I'm not as enamored as others are with The African Queen (1951), though I can understand its popularity: It's a breezy yarn that casts Hollywood legends Bogart and Katharine Hepburn as, respectively, a drunken riverboat captain and a tightly wound missionary who battle each other when they're not busy taking on Germans during World War I. John Huston scored Oscar nominations for writing (with James Agee) and directing and Hepburn nabbed one as well, but it was Bogart who finally won his Best Actor statue. It's an amusing performance (easier to take than Hepburn's, at any rate), although it doesn't compare to his work in High Sierra, Casablanca, The Treasure of the Sierra Madre, In a Lonely Place, The Caine Mutiny and a handful of other indelible turns.
Blu-ray extras accompanying the various films include audio commentaries; making-of featurettes; vintage cartoons; and theatrical trailers. The set also includes mini-poster reproductions for Casablanca and The African Queen and lobby card reproductions for The Maltese Falcon and The Treasure of the Sierra Madre.
The Maltese Falcon: ****
The Treasure of the Sierra Madre: ****
The African Queen: ***
THE SWIMMER (1968). A woefully forgotten gem from the 1960s, this adaptation of a John Cheever short story casts Burt Lancaster as Ned Merrill, who as the picture commences is seen stopping by the house of some acquaintances and requesting a lap in their pool. He quickly realizes that this Connecticut suburb is strewn with pools that lead all the way to his house, so he makes the decision to "swim" all the way home. By all initial evidence, the cocky and cheerful Ned is a successful businessman, a loving husband and father, and perhaps even a pillar of his community. But with each successive dip in a pool — and with each encounter with the various neighbors, many of whom are decidedly not friendly — the truth about Ned Merrill emerges, and the movie ends on a scene of devastating power. Working from a script by his wife Eleanor Perry, director Frank Perry has crafted a penetrating piece of introspection that was clearly ahead of its time. The picture could easily be subtitled The Discreet Harm of the Bourgeoisie, taking a harsh look at the cruelty and conformity of the upper middle class while also remaining tantalizingly vague about some of the details surrounding the crash-and-burn of Ned's American Dream. A haunting and moody drama, this has stuck with me ever since first catching up with it approximately a decade ago.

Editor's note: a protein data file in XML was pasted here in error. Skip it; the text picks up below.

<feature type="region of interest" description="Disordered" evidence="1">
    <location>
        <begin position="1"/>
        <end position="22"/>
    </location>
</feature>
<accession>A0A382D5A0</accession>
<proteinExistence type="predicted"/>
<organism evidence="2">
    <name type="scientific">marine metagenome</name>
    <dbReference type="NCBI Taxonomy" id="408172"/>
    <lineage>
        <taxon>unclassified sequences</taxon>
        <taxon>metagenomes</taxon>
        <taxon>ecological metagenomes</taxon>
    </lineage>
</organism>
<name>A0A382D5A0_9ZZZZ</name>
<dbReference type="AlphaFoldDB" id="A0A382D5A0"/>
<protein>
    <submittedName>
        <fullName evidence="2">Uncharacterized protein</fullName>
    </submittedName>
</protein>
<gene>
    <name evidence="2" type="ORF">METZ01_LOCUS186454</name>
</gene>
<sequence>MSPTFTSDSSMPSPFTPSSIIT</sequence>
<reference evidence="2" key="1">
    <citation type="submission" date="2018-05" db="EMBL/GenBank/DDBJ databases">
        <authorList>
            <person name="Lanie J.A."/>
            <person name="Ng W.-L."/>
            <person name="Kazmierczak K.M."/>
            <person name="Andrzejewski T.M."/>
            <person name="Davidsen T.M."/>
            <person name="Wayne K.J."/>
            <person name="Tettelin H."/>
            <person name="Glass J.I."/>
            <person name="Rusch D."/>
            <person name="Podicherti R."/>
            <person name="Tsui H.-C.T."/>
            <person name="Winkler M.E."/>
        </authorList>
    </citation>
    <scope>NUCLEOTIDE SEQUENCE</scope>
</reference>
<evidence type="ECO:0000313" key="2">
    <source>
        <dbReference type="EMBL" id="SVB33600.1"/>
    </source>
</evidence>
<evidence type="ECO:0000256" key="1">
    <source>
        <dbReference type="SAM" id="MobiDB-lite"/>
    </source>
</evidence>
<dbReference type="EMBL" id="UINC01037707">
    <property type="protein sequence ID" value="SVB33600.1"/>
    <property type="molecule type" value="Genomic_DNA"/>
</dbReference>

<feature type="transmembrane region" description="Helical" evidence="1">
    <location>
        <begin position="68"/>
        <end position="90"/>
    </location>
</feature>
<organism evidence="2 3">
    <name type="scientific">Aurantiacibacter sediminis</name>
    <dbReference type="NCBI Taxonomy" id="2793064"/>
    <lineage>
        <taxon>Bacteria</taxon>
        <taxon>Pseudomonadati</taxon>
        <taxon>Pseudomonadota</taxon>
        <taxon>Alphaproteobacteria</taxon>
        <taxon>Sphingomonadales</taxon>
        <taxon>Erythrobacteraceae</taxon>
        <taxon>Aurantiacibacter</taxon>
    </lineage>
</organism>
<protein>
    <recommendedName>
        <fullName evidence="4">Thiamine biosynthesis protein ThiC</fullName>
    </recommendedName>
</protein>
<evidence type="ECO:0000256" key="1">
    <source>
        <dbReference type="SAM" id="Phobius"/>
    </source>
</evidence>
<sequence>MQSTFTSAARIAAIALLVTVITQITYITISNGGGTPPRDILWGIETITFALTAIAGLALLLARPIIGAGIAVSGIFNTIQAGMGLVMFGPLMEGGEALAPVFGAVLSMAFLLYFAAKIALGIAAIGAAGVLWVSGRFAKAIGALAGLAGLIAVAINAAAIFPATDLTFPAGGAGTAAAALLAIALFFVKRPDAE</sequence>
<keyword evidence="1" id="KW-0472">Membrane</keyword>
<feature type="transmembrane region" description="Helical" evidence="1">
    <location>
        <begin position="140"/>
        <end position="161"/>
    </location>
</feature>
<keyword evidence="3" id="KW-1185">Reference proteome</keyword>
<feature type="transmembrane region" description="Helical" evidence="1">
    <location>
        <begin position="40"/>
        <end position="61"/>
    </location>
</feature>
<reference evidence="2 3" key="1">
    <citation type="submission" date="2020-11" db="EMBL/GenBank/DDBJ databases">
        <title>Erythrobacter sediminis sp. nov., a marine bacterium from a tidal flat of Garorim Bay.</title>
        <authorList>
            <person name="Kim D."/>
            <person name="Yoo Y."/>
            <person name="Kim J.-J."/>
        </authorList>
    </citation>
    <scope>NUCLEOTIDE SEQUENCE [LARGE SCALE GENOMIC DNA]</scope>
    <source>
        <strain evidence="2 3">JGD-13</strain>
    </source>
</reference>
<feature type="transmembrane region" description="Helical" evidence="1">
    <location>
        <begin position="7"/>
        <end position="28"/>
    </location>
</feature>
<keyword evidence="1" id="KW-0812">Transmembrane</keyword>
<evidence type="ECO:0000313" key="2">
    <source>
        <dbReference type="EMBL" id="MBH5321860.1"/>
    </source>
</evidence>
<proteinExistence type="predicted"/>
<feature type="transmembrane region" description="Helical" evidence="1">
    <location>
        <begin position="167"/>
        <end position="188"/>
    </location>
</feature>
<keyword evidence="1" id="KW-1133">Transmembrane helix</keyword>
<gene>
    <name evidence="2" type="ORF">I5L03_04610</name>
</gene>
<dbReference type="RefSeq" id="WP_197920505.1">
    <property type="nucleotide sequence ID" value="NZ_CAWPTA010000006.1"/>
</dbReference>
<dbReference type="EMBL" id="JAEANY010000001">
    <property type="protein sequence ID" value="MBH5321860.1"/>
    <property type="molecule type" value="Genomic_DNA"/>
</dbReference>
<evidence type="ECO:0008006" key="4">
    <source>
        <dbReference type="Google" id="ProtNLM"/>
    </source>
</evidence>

Blu-ray extras include a five-part, 2-1/2-hour making-of documentary; the original New Yorker short story read by Cheever; photo galleries (including one with shots of deleted footage); TV spots; and the theatrical trailer.
THE WOLF OF WALL STREET (2013). One of 2013's most hotly debated titles, Martin Scorsese's The Wolf of Wall Street is an ambitious yet overbaked adaptation (by Terence Winter) of Jordan Belfort's memoirs about his success during the 1990s as a crooked stockbroker whose wealth was matched only by his hubris. While this is the weakest of the five collaborations between Scorsese and his star player Leonardo DiCaprio, that's not putting any of the blame on the actor's shoulders. He's sensational as Belfort, who rises from an eager Wall Street newcomer to a whiz kid great at the shady sale to a millionaire whose bad habits and bad deeds mean he's primed for a fall. Like American Hustle (as well as many other 2013 titles, including DiCaprio's The Great Gatsby), the film is a look at American success and excess, a tale of unchecked consumerism and capitalism, but it feels like it's late to the party. Its Wall Street setting makes it more familiar than other recent films in this vein, and there's little here that expands on corporate raider Gordon Gekko's mantra (in Oliver Stone's 1987 Wall Street) that "Greed ... is good." Creatively, it's a step back for Scorsese: Replace the violence in his gangster flicks with the copious nudity here, and it doesn't feel like the needle's moved much. Yet because it's a work from this master moviemaker, it looks great, and it features a few powerhouse scenes. Despite (or because of) the controversy, this earned Oscar nominations for Scorsese, Winter, DiCaprio and co-star Jonah Hill, as well as one for Best Picture.
The only Blu-ray extra is a making-of featurette.